• Each month, post 5-20 photos in a gallery that you feel represent your month
  • Don’t use photos from your archive. Only new shots.
  • Tag your posts with #MonthlyPhotoChallenge and #TheChangingSeasons so that others can find them

The Changing Seasons Version Two (you choose the format):

  • Each month, post a photo, recipe, painting, drawing, video, whatever that you feel says something about your month
  • Don’t use archive stuff. Only new material!
  • Tag your posts with #MonthlyPhotoChallenge and #TheChangingSeasons so others can find them.

If you do a ping-back to this post, I can update it with links to all of yours.

Update

Because I’ve been a bit slow this month, four of my fellow bloggers have already posted their Changing Seasons;

Ju-Lyn at All things bright and beautiful

Pauline at Living in Paradise

Tish at Writer on the Edge

Jude from Life at the Edge

A Wonderful Sheep

Please pop over to see how September played out for them, and also:

Tracy at Reflections of an Untidy Mind

Little Pieces of Me

Lani at Life, the Universe and Lani

Marilyn at Serendipity — Seeking intelligent life on Earth

Joanne at My Life Lived Full

Sarah at Art Expedition

Ruth at Ruth’s Arc

Brian at Bushboys World

Gill at Talking Thailand

The Changing Seasons, August 2019

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In an extremely dreary month, I resorted to buying cut flowers to inject a little colour. Image: Su Leslie 2019

August is often a month in which I feel like hibernating. This year, with rain every day (yep, actually every single day), cold winds and heavy grey skies, I really haven’t felt  like venturing far from home. I know I’ve been busy at home — I’m just not quite sure what I’ve been busy doing.

My photos offer a few clues.

There has been a lot of baking this month; mostly sourdough-based. I’ve been making a sourdough wholewheat bread for a few years, and was getting quite reliably good results until a few months ago. My most recent loaves aren’t developing the gluten properly, and I’m obsessively testing variations on my recipe to understand what is going wrong.

I’m still not sure, but in the process of experimenting I’ve made a lot of sourdough pancakes/hotcakes (excellent for breakfast with berries), some good banana bread, a tasty wheat/rye loaf — and the best basic San Fransisco-style sourdough of my bread-making “career.”

In other news:

I discovered the multiple-exposure function on my camera and have had fun with that.

A bunch of supermarket tulips brought some much-needed floral inspiration as the weather has hammered my neighbourhood’s gardens.

In Whanganui last month I found three bags of dyed, carded wool for felting at $4 per bag. I couldn’t resist buying them, and have had a couple of attempts at wet-felting. I’m not at all happy with the results so far, but — like sourdough baking — I am determined to learn this skill, even if it’s only to make myself a scarf.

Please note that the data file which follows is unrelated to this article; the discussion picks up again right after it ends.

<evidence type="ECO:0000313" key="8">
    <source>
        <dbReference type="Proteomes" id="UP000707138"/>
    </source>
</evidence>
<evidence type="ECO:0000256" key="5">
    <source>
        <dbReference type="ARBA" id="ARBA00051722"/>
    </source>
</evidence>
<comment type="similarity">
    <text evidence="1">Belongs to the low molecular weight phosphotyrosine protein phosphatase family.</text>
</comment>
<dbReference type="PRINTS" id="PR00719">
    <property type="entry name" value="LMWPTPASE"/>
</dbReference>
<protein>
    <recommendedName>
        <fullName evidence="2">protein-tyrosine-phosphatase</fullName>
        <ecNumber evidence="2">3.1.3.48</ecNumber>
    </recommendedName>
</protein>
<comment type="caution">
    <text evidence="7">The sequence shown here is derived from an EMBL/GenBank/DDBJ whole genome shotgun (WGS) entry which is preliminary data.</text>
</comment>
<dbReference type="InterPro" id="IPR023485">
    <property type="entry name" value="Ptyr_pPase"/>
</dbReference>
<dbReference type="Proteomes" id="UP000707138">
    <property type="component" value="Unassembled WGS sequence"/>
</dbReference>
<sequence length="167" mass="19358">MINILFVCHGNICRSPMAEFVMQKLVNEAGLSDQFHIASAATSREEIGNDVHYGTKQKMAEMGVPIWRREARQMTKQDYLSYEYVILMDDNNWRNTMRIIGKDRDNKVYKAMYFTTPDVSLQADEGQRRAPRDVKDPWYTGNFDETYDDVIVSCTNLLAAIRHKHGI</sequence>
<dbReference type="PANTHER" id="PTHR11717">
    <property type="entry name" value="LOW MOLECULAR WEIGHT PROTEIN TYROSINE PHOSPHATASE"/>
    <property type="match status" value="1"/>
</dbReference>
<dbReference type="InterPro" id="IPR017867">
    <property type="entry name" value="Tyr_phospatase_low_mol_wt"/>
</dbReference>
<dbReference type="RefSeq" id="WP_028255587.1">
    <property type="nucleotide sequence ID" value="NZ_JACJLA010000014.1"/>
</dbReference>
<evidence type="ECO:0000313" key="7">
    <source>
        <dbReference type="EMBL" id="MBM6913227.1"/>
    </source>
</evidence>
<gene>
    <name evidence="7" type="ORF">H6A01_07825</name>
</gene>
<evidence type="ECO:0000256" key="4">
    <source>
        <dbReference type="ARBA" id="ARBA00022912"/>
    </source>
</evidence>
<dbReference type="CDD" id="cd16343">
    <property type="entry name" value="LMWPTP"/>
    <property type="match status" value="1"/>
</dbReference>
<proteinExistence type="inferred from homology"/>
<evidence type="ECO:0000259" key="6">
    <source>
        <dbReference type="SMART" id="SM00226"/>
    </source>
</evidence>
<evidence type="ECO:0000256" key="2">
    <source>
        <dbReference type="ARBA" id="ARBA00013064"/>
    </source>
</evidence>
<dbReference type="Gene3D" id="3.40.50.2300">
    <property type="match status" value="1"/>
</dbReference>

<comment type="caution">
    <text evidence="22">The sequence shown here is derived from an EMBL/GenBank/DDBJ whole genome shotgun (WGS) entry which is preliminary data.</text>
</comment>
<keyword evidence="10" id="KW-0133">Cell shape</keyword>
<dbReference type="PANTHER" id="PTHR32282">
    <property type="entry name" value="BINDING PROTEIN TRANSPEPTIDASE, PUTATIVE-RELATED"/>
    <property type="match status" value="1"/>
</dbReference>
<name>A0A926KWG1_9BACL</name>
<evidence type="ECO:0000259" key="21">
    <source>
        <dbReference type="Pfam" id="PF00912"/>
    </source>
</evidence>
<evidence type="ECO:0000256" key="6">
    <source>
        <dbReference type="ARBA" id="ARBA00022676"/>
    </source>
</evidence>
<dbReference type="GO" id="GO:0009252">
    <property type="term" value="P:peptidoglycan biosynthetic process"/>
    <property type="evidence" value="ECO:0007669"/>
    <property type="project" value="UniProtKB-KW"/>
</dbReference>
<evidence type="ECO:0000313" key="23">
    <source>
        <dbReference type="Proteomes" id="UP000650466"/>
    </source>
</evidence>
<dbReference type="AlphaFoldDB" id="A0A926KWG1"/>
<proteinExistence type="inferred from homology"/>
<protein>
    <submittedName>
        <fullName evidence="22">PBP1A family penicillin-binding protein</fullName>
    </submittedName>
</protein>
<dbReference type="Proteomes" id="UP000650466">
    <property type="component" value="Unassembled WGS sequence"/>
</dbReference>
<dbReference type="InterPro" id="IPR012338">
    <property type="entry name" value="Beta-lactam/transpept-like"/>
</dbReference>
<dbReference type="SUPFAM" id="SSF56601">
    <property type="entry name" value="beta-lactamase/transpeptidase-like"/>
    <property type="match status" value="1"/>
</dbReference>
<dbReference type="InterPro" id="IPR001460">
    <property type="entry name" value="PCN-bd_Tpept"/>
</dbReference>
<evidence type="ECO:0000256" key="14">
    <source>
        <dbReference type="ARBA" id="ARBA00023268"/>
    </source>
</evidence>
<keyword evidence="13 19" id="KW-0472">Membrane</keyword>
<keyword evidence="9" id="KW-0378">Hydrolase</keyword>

And in a moment of (probable) insanity; I decided to refurbish our dining chairs; bought from IKEA over 20 years ago.

I started out just thinking I’d smarten up an ugly, but comfortable $5 op-shop chair. Then I realised the colours I had in mind would work really well with our dining room furniture.

Somehow, I transitioned from that one little “paint-and-upholstery” job to making new seat frames for six chairs (bonus: I learned how to use a jig-saw); stripping and painting six grubby, waxed, wooden frames (plus one that was varnished); and upholstering seven chairs in turquoise and white striped canvas. Only one is completed so far — and boy have I learned a lot from it!

Not captured in the photographic record; I’ve also read more than usual (fiction and non-fiction); and completed the first assignment in a NZ Certificate in Horticulture course I signed up to. As you do …

About The Changing Seasons

The Changing Seasons is a monthly challenge where bloggers around the world share what’s been happening in their month.

If you would like to join in, here are the guidelines:

The Changing Seasons Version One (photographic):

  • Each month, post 5-20 photos in a gallery that you feel represent your month
  • Don’t use photos from your archive. Only new shots.
  • Tag your posts with #MonthlyPhotoChallenge and #TheChangingSeasons so that others can find them

The Changing Seasons Version Two (you choose the format):

  • Each month, post a photo, recipe, painting, drawing, video, whatever that you feel says something about your month
  • Don’t use archive stuff. Only new material!
  • Tag your posts with #MonthlyPhotoChallenge and #TheChangingSeasons so others can find them.

If you do a ping-back to this post, I can update it with links to all of yours.

Update

Take a look at these lovely bloggers’ August posts:

Sarah at Art Expedition

Ruth at Ruth’s Arc

Marilyn at Serendipity — Seeking intelligent life on Earth

Tracy at Reflections of an Untidy Mind

Tish at Writer on the Edge

Jude from Life at the Edge

Joanne at My Life Lived Full

Little Pieces of Me

Lani at Life, the Universe and Lani

DJ Ranch

Pauline at Living in Paradise

Ju-Lyn at All Things Bright and Beautiful

Brian at  Bushboy’s World

Gill at Talking Thailand

A wonderful sheep

 

 

 

 

 

 

The Changing Seasons, July 2019

Photo 30-07-19, 3 53 18 PM Tongiriro River, Turangi, NZ. Image: Su Leslie 2019

My July began and ended with travel, leaving the in-between bit less than memorable.

Work took the Big T to Melbourne, and I joined him for a long, sunny weekend. Melbourne is a city I know well, so seldom do touristy things there. Instead I’m happy to walk the different neighbourhoods, visit galleries, drink far too much coffee, and enjoy the vibe.